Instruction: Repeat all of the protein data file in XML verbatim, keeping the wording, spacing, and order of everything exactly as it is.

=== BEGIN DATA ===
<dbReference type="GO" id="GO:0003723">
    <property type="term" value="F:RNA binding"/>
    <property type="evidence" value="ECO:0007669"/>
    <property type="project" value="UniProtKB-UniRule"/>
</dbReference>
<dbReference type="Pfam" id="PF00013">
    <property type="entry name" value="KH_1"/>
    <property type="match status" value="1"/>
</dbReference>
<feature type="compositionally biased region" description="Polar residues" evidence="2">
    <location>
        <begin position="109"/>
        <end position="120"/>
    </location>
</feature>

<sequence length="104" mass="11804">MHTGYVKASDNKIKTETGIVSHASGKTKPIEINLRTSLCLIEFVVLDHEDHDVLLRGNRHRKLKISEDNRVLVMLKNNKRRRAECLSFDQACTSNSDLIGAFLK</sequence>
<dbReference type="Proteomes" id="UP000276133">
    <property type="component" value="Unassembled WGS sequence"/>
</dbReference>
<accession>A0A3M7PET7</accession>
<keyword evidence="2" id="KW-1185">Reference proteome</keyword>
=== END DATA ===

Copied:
<dbReference type="GO" id="GO:0003723">
    <property type="term" value="F:RNA binding"/>
    <property type="evidence" value="ECO:0007669"/>
    <property type="project" value="UniProtKB-UniRule"/>
</dbReference>
<dbReference type="Pfam" id="PF00013">
    <property type="entry name" value="KH_1"/>
    <property type="match status" value="1"/>
</dbReference>
<feature type="compositionally biased region" description="Polar residues" evidence="2">
    <location>
        <begin position="109"/>
        <end position="120"/>
    </location>
</feature>

<sequence length="104" mass="11804">MHTGYVKASDNKIKTETGIVSHASGKTKPIEINLRTSLCLIEFVVLDHEDHDVLLRGNRHRKLKISEDNRVLVMLKNNKRRRAECLSFDQACTSNSDLIGAFLK</sequence>
<dbReference type="Proteomes" id="UP000276133">
    <property type="component" value="Unassembled WGS sequence"/>
</dbReference>
<accession>A0A3M7PET7</accession>
<keyword evidence="2" id="KW-1185">Reference proteome</keyword>